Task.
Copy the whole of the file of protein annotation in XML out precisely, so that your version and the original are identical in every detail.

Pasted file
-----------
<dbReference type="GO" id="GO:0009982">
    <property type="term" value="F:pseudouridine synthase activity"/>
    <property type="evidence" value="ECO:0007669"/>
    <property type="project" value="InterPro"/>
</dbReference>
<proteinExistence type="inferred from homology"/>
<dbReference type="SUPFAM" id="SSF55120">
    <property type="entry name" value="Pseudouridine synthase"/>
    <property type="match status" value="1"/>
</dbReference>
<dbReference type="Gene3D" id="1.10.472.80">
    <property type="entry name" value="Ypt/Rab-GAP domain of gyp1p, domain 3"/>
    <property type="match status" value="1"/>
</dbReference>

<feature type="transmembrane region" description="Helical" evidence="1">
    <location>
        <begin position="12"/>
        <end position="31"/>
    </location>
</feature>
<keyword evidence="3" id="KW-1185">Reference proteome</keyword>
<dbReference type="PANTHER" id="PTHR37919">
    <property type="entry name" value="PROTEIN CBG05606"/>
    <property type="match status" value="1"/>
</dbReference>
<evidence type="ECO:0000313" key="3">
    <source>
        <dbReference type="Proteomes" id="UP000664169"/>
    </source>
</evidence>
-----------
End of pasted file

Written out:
<dbReference type="GO" id="GO:0009982">
    <property type="term" value="F:pseudouridine synthase activity"/>
    <property type="evidence" value="ECO:0007669"/>
    <property type="project" value="InterPro"/>
</dbReference>
<proteinExistence type="inferred from homology"/>
<dbReference type="SUPFAM" id="SSF55120">
    <property type="entry name" value="Pseudouridine synthase"/>
    <property type="match status" value="1"/>
</dbReference>
<dbReference type="Gene3D" id="1.10.472.80">
    <property type="entry name" value="Ypt/Rab-GAP domain of gyp1p, domain 3"/>
    <property type="match status" value="1"/>
</dbReference>

<feature type="transmembrane region" description="Helical" evidence="1">
    <location>
        <begin position="12"/>
        <end position="31"/>
    </location>
</feature>
<keyword evidence="3" id="KW-1185">Reference proteome</keyword>
<dbReference type="PANTHER" id="PTHR37919">
    <property type="entry name" value="PROTEIN CBG05606"/>
    <property type="match status" value="1"/>
</dbReference>
<evidence type="ECO:0000313" key="3">
    <source>
        <dbReference type="Proteomes" id="UP000664169"/>
    </source>
</evidence>